Department of Health & Social Care

Too basic


• Don’t make assumptions
• Ask questions
• Figure out who does what and why
• Spell out what you want
• Avoid sadness, drama and misunderstandings
• Be present and do stuff

Not the basics of life, or management, leadership, love or relationships.

They are… just the basics. What it all boils down to. Get them right and most of everything else flows.

Essentials, rudiments, principals… probably not. Maybe, foundations? Wise?


They are just a starting place.

Where we start, for instance…

… to unravel and fix the problem that we have our daily conversation about. The ‘thing’ that we’re interested in. The cornerstone of what makes us tick and different as a nation and a society.

What are we going to do about the NHS?

Rely on the basics; ask questions.

I think there are six. Why;

  1. …is there very poor strategic thinking. Nothing too clever or shrewd, but enough to stop the NHS getting bounced from one idea to the next. From one fad to another.
  2. … is no one on the lookout for what’s next. Workforce shortages, ageing population, deflections and changes in demand, the impact of a digital environment… all foreseeable but nothing properly attached, nailed on or connected. Who is asking what does the NHS look like in 10, 15, 20 years and why.
  3. … is there no strategic alignment with the social care system. In fact there is deliberate avoidance of the issue and catastrophic costs in delayed discharge.
  4. …are finances hand to mouth. ICBs have been born into debt, ‘winter funding’ comes too little and too late. No longterm investment strategy… no financial plan beyond a budget or a Parliament and an un-costed long-term workforce plan.
  5. …is there no risk alignment, between the myriad of arms length bodies that are involved in health care. The 126 organisations that have regulatory interest in Trusts, the layers of governance and regulators that costs a fortune and keeps the public no safer.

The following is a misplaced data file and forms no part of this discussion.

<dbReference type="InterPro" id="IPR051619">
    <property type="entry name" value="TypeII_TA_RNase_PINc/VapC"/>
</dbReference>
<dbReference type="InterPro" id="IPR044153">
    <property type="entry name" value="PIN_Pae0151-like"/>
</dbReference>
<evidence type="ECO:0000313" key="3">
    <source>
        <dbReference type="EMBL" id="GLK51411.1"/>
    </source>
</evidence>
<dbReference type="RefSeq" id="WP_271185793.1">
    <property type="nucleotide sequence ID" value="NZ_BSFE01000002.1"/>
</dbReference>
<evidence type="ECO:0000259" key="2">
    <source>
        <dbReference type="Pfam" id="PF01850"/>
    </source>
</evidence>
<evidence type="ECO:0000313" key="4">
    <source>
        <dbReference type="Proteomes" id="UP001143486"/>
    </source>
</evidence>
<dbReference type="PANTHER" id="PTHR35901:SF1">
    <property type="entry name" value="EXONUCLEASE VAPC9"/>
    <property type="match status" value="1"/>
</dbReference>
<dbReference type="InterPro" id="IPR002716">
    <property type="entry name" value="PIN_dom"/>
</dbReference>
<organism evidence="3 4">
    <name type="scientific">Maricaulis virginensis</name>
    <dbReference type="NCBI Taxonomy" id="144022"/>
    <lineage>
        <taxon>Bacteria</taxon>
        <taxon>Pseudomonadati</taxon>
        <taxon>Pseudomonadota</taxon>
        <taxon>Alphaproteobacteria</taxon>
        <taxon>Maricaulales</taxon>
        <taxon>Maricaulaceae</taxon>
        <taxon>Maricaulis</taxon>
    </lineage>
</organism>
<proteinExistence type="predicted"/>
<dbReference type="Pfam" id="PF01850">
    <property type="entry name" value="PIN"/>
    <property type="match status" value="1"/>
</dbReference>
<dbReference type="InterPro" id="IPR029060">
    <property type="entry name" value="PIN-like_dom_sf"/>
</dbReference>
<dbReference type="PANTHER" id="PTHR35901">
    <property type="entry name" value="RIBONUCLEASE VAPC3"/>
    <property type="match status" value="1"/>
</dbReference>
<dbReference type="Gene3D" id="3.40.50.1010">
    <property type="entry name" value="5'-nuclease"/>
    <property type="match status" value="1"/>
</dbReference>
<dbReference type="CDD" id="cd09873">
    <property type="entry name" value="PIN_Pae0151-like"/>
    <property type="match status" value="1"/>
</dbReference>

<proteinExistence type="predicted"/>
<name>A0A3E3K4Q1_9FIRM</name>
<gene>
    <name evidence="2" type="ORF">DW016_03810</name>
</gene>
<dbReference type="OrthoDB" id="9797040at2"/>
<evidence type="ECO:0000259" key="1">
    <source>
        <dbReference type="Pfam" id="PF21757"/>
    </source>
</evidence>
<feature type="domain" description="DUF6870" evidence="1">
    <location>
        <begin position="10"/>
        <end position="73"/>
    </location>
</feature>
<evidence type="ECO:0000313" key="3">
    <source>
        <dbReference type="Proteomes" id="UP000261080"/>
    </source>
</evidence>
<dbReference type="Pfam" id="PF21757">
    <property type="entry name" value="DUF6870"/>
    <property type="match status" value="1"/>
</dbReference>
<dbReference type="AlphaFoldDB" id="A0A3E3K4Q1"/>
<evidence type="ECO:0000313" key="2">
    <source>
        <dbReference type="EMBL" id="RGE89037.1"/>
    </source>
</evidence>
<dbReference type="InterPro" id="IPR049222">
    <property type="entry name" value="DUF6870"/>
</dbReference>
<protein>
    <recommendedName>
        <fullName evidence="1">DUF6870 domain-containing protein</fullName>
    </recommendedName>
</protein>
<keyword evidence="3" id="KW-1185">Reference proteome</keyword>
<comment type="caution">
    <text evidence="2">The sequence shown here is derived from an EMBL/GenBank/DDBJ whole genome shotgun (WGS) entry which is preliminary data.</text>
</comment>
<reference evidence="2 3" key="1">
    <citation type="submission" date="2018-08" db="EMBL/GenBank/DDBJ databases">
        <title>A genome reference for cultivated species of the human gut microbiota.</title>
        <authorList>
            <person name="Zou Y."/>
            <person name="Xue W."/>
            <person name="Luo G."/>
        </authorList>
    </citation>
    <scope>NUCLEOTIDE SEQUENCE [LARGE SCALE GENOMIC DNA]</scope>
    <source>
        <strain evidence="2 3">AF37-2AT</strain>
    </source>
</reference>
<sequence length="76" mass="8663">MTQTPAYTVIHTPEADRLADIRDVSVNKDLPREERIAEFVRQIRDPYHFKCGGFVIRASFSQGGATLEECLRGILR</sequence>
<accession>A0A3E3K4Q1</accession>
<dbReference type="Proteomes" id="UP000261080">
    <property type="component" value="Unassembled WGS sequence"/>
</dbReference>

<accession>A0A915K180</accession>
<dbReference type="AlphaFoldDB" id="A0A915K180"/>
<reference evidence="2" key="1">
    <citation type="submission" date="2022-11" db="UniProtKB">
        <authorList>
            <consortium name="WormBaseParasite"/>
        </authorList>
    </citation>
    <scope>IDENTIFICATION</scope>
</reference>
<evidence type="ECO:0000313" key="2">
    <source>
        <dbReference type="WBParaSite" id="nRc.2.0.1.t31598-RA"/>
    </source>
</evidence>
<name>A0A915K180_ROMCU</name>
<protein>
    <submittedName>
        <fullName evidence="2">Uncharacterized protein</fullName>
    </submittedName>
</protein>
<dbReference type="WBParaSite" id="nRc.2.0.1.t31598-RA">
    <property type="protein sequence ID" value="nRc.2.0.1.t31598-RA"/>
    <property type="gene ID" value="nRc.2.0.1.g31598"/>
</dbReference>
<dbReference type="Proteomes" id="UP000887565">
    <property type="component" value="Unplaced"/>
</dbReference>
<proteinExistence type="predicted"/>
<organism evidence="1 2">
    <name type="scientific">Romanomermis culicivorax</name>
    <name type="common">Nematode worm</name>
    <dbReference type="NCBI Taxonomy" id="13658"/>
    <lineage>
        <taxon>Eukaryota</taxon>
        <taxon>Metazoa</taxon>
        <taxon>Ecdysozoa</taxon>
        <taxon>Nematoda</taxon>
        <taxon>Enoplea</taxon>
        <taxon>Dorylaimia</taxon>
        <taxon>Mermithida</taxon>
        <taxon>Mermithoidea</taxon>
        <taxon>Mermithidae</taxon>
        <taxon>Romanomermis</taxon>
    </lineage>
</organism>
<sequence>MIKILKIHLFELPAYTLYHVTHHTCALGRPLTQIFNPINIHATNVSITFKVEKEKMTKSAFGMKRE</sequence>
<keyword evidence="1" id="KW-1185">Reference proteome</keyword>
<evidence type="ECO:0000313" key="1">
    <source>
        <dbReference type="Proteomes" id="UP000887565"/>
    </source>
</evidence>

6. … is there no oversight of major programmes… the ad-hoc ‘new building programme’, collapsing faster than the RAAC hospitals, digital and IT. All floundering.

Industrial unrest festers. Most Trusts are skint. Waiting lists are solidifying. No one has any idea what to do.

Maybe the answer is simpler than we thought ; ‘fix the basics’.

Next question. Who’s going to do it. Make it happen.

You might think it’s the job of NHSEngland…


You might think it is the DH+…

… no.

At a stretch you might think it could be the Health Select Committee or Parliament…

… no

How about the Conservative Party?


It turns out it is a shadowy group, who meet four times a year….

… as far as I can see, with all the transparency of a council bin-liner. They are the Department Board at the DH+.

Their role is to;

‘… bring together ministerial and Civil Service leadership with non-executives from outside government, who can provide independent support and challenge.’

They are an odd group;

Bully-Boy, plus the former chief marketing officer of the Conservative Party. The former Parliamentary clerk to Margaret Thatcher and John Major. A mathematician. A bloke from Curries, not the take-away… the discount-electrics shops. Recently joined, a former Trust boss and a handful of the usual departmental suspects.

What do they do?

Six things;

  1. strategy,
  2. horizon scanning,
  3. strategic alignment,
  4. finance,
  5. risk,
  6. and major programmes.

Sound familiar?

Yup… the six things we agreed that are the basics. The six points of failure. The six things that the evidence of history tells us, the Board have failed on.

Who is this Board accountable to?


What do they cost?


But I do know they have four subcommittees. Executive, performance and risk, ‘people’ and investment.

How many committees does it take not to get the basics right? You be the judge.

However you look at it, even with the most charitable evaluation, taking into account wars on foreign shores, international labour markets, global financial pressures, chaos in the Tory party and the price of chips…

… this odd-lot have nothing to be proud of. In fact you might deduce, they’ve failed, big time.

They have ‘overseen’ our NHS. Provided ‘independent support and challenge’, and…

… on their watch; the service still can’t be depended on to detect sepsis, guarantee safe births or get an ambulance to your house faster than a boy, on a bike, with a pizza.

Either this Board is a miserable failure or the whole thing is a vacuous talk-shop.

Do you think this Board has been a miserable failure? Should they hang their heads in shame, apologise to the public and quit?

I do…

… but maybe that’s too basic.

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